While Sierra Leone does not have any confirmed coronavirus cases yet, the government and United Methodist leaders and hospitals are taking precautionary measures in the wake of the country’s years-long battle with Ebola.
The West African country was hard hit by the world’s largest Ebola outbreak in 2014-16, which killed more than 11,000 people in Sierra Leone, Liberia and Guinea.
With cases of the coronavirus now confirmed in those neighboring countries, the Sierra Leone government has imposed travel restrictions advising citizens not to travel to countries with confirmed cases of COVID-19.
The restrictions, which went into effect March 16, have put on hold all United Methodist volunteer and partner visits to Sierra Leone, the majority of which come from the United States.
In the U.S., there have been more than 5,800 confirmed coronavirus cases and more than 100 deaths. Globally, more than 200,000 people have been infected and more than 8,000 have died.
Smart Senesie, Sierra Leone Conference missions and development director, said partners from Camp Hill United Methodist Church in Pennsylvania’s Susquehanna Conference and Solar Oven Partners, a United Methodist ministry from South Dakota, were due to arrive in the country in April. They have been advised by Sierra Leone Bishop John K. Yambasu to put their visits on hold.
More visits are likely to be canceled if the pandemic is not contained, he said.
Yambasu was scheduled to travel to the U.S. last weekend but called off his trip due to the global pandemic.
“I have canceled all my travels from today,” he said, noting that church meetings already have been called off.
On March 18, church leaders postponed the 2020 General Conference, which was scheduled for May 5-15 in Minneapolis.
In Sierra Leone, President Julius Maada Bio has been visiting the country’s borders and infectious disease control centers to check and reinforce preparedness to combat a likely coronavirus outbreak.
Alpha Wurie, minister of health and sanitation, said that the health ministry has activated the Emergency Operations Center — previously used to combat Ebola — to level two to coordinate the emergency preparedness and response activities. Four hospitals have been designated as sites for treating COVID-19, according to Dr. Brima Kargbo, Sierra Leone’s chief medical officer.
On Monday, Bio engaged former workers of the National Ebola Response Center to tap into their experience battling Ebola. He told the team he wanted to use that experience to mobilize Sierra Leoneans to fight against the coronavirus.
“We have quite a lot to gain from your experience and we want you to be part of this effort to prevent this (new) virus,” the president said, according to a press release.
United Methodist Mercy Hospital in Bo suffered its fair share of infections, lockdowns and death from Ebola. Hawa Augusta Kpanabom, a head nurse at the hospital, said March 16 that hospital staff learned a lot from that epidemic and it enhanced their experience in dealing with future outbreaks.
“This time, until they test negative, we are viewing every patient as infectious. We will use appropriate PPEs (personal protective equipment) in addition to other IPC (infection, prevention and control) precautions,” she said.
Staff are advised to assess the risk and prepare adequately before any contact with patients is made, she said, recalling a case from Ebola where a staff contracted the virus by removing an IV drip from a patient without gloves. The patient’s Ebola test was being processed while in admission.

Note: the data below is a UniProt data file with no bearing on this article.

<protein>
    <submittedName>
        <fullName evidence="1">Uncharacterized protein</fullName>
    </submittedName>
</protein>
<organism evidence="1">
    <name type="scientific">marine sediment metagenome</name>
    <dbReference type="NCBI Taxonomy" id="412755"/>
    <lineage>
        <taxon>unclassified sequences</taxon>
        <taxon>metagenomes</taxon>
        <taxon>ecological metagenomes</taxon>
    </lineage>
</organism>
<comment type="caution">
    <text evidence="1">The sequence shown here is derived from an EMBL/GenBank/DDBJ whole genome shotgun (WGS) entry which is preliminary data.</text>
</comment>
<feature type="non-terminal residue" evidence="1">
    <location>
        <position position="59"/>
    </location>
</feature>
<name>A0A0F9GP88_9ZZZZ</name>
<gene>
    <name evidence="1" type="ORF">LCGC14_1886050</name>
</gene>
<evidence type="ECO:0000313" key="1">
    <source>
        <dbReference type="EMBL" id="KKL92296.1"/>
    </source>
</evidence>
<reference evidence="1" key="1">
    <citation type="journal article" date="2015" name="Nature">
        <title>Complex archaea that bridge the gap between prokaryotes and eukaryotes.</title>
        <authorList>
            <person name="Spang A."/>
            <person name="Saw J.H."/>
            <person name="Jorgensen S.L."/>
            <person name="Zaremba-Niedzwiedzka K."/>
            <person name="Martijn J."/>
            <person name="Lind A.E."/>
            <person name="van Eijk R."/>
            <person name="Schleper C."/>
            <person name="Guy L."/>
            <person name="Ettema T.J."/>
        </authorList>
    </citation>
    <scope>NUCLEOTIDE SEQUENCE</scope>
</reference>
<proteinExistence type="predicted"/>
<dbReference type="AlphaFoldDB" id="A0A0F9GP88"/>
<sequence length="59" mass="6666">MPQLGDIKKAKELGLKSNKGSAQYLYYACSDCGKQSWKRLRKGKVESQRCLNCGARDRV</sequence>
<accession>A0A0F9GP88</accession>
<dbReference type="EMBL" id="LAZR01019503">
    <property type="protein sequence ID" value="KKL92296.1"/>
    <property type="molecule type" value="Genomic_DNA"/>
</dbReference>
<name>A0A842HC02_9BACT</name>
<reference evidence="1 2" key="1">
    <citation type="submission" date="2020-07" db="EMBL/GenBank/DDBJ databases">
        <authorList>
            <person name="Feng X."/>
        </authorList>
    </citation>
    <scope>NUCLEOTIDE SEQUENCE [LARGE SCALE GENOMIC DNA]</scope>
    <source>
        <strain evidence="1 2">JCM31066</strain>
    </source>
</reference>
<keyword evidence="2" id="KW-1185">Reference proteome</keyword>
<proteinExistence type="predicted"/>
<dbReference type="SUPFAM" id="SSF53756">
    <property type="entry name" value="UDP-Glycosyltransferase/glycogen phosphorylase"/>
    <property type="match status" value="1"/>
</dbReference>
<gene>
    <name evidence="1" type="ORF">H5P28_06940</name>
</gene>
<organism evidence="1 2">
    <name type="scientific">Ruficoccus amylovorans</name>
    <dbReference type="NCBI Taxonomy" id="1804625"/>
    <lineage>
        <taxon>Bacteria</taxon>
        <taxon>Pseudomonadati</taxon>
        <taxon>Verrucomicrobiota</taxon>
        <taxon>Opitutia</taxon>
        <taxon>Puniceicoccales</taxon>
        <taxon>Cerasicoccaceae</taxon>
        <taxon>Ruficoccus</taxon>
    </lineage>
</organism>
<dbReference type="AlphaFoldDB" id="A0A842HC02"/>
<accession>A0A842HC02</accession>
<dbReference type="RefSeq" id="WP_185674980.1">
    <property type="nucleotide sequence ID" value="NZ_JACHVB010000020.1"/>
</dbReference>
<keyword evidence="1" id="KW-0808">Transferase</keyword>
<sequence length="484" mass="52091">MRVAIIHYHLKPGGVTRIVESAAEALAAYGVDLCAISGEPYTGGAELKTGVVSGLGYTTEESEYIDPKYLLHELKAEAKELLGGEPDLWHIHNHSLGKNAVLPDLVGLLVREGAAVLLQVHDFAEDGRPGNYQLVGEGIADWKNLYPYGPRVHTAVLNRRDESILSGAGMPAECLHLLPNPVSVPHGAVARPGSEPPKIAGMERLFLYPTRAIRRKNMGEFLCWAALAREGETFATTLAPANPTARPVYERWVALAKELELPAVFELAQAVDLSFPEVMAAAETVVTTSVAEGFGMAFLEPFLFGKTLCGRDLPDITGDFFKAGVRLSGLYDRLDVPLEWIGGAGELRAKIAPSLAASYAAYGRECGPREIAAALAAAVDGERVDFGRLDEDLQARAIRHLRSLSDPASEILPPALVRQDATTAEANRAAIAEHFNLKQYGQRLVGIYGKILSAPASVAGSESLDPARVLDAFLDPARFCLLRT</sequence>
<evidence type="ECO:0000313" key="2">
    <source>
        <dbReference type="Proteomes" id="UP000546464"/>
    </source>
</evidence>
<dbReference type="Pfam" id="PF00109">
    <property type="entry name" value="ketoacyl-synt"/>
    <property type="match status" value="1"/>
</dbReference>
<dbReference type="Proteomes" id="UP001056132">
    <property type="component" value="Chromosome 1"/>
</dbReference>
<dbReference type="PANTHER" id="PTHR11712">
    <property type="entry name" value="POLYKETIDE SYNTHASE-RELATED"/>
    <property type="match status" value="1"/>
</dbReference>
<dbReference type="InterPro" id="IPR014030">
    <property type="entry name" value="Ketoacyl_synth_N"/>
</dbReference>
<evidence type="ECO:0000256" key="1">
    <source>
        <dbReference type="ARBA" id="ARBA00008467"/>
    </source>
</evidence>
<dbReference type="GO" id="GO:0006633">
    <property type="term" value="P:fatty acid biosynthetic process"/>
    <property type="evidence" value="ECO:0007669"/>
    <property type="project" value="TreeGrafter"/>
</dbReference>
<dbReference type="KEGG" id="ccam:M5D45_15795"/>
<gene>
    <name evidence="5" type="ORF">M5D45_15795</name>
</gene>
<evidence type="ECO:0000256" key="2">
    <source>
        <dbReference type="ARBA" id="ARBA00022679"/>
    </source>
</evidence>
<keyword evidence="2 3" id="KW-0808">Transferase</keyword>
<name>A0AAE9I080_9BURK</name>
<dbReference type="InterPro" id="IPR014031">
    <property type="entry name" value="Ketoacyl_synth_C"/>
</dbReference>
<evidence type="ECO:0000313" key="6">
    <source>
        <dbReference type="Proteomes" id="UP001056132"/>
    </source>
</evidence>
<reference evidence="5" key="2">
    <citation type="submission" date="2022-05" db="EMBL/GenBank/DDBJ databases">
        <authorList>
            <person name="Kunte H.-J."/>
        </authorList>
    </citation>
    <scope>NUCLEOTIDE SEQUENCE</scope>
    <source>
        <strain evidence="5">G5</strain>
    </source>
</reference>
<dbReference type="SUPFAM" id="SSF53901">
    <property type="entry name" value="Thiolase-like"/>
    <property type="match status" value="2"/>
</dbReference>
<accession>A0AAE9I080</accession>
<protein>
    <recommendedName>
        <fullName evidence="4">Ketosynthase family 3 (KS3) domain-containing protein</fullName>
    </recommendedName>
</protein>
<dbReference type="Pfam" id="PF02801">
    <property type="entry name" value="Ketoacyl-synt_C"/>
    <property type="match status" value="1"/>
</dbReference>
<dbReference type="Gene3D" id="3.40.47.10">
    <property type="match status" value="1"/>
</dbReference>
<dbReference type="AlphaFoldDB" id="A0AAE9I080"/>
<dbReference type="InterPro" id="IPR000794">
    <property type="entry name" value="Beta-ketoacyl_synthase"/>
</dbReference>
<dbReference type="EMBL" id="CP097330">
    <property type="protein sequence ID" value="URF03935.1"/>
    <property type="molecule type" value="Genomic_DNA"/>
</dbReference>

To fight the coronavirus, Kpanabom explained that nurses will check the vital signs of incoming patients, and those who present with symptoms will be isolated in a room at triage. The laboratory has two other rooms reserved for those who test positive. She said all units of the hospital have been supplied personal protective gear.
Mercy Hospital already has several handwashing stations in addition to vital-signs checks at the triage before a patient is allowed into the hospital.
Jinnah Lahai, the hospital’s administrator, said handwashing is simple and less costly but also effective in preventing viral infections.
“No matter where you are coming from and who you are, you are encouraged to wash your hands before you are allowed within this facility,” he said.
“The Bo District health emergency team has been reactivated and includes all district stakeholders in health. A WhatsApp (messaging) group … has been set up and we are all aware of the pace of escalation of the pandemic and what steps government is taking,” Lahai said.
On March 16, the office of the president released a press statement banning overseas travel for all government officials and noting that public gatherings should not be attended by more than 100 people.
“Containing the spread of the coronavirus disease is the responsibility of every citizen. Therefore, the general public is advised to limit social contacts to the barest minimum and to alert healthcare service providers of any emergencies,” the release said.
The Liberian government and United Methodist leaders are taking similar precautions after the first COVID-19 case was recorded in the country March 16.
Liberian President George Manneh Weah has banned public gatherings in large numbers and United Methodist University of Liberia has suspended classes and all campus-based activities for two weeks
“We are under obligation to protect the students, faculty and administrative staff of the university,” said Albert Coleman, president of the university.
Jusu is director of communications for The United Methodist Church in Sierra Leone. E Julu Swen, a communicator in Liberia, contributed to this report.
News media contact: Vicki Brown at (615) 742-5470 or [email protected]. To read more United Methodist news, subscribe to the free Daily or Weekly Digests.
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